In the barn the boy has heard, amongst last years hay, mewling and shuffling - in the far corner behind great discarded, rusting farm implements whose purpose is not obvious. A brindle cat with kittens, five noses, ten closed eyes and twenty tiny paws in a single ball of fur, black, white, black and white, she looks back contented with her pale amber eyes and flexes her claws in and out against the surrounding straw as the kittens snuggle and suckle.
She is lying in a comfortable bowl of hay on the seat of a tiny, blue, pedal race car. I have not the heart to move her and her family, but my mother will, she’ll bring her inside and find her a place that’s warm and dark and safe in the pantry and give her milk and kitchen scraps. It’s deceitful of me I know, she was happy where she was, but I wanted that car.
The car is tiny, the wheels which were once solid metal discs with white rubber rims are chipped and freckled with rust, there is a small white steering wheel, everything else is blue, powder blue. It must be very old, an antique perhaps, like no ‘modern’ race car, but shaped like a sausage with a long bonnet with the seat forming the rear and only with some pushing can the boy squeeze his bottom down onto it. There’s no room inside the car for legs so they poke out in front, or more comfortably crossed over the bonnet beyond the steering wheel.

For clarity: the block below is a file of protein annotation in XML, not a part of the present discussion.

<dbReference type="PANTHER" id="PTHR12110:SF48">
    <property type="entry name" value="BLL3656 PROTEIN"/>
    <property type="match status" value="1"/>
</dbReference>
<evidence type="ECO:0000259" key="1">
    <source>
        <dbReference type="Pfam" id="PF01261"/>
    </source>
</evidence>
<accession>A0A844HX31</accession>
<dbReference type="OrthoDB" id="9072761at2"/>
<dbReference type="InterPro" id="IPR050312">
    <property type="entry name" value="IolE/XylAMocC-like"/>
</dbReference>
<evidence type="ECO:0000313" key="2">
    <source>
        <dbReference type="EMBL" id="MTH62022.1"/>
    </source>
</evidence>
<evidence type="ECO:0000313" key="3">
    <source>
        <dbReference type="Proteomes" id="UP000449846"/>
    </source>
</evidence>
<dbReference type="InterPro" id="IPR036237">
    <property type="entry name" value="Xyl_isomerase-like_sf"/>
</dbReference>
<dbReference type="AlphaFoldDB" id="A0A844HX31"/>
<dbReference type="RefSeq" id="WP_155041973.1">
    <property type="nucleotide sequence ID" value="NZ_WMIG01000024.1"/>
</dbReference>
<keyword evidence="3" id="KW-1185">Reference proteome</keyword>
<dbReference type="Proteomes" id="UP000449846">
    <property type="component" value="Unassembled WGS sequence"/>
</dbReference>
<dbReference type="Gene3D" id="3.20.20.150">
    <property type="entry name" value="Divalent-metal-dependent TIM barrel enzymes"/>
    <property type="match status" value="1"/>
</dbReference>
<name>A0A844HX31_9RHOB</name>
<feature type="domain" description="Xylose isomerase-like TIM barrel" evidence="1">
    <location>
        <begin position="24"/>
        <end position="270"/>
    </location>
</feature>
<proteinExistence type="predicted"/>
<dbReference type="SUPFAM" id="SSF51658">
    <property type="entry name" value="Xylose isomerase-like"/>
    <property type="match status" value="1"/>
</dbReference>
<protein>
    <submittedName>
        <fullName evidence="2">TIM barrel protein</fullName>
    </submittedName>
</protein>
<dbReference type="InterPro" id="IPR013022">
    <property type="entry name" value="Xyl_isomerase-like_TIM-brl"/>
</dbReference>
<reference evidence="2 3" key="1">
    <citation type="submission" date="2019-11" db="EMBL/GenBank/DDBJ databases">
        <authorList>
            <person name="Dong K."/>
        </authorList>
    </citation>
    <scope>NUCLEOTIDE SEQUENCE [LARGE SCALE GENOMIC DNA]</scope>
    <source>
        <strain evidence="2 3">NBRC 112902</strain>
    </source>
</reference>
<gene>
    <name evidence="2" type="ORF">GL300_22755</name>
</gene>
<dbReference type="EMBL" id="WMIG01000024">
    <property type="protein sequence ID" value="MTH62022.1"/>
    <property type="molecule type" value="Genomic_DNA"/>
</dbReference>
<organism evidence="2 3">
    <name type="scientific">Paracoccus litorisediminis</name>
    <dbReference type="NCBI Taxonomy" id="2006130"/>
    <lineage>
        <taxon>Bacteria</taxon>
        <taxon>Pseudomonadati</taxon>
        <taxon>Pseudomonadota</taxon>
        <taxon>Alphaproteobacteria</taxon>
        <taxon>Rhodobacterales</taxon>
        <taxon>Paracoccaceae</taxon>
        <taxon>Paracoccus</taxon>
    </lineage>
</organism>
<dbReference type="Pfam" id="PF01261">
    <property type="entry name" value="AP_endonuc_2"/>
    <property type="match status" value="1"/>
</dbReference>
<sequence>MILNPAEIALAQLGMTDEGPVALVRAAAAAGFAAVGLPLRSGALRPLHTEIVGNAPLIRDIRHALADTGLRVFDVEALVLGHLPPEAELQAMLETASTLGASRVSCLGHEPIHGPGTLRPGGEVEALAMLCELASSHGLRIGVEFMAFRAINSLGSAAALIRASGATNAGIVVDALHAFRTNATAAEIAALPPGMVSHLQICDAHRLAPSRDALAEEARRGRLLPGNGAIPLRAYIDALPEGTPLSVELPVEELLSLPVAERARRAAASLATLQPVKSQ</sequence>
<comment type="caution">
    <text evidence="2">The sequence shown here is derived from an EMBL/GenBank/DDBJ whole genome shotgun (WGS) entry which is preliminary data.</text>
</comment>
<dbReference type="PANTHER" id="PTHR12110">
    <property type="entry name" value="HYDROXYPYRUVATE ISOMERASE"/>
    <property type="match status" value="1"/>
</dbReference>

It’s strange (is it strange?) that sound takes on a different quality at night. Is it the diminution of one sense that heightens another? Or is it simply that the tide has turned, have I been here that long? But the mutter of the sea rolled stones seems more brittle now, and I feel cold, the damp chill has begun to seep through the warm folds of my blanket.
But still, with my eyes closed I can see a summer’s day. I can remember the other me carrying the car across the cobbled yard to the top of the hill. It’s nearly half a mile starting between the house wall and the corner of the great outhouse on the edge of the courtyard. Nearly half a mile of hedge lined lane with no other purpose, no end other than the farm house, not a home, perched on the hill at the edge of the forest.
I am (he is, we are at that moment) eleven years old. There is no doubt what I will do, not a moments hesitation. I sit the car down on the very brow of the hill and tuck my feet up, crossed, on to the bonnet. Down the hill the great oak beckons, swallows swoop and dive above the barley, butterflies dance in the briar and as I look up a dragon fly zig zags across the lane like a sparkling green automaton. For these last few seconds I am the only thing in my world that cannot fly. But not for long.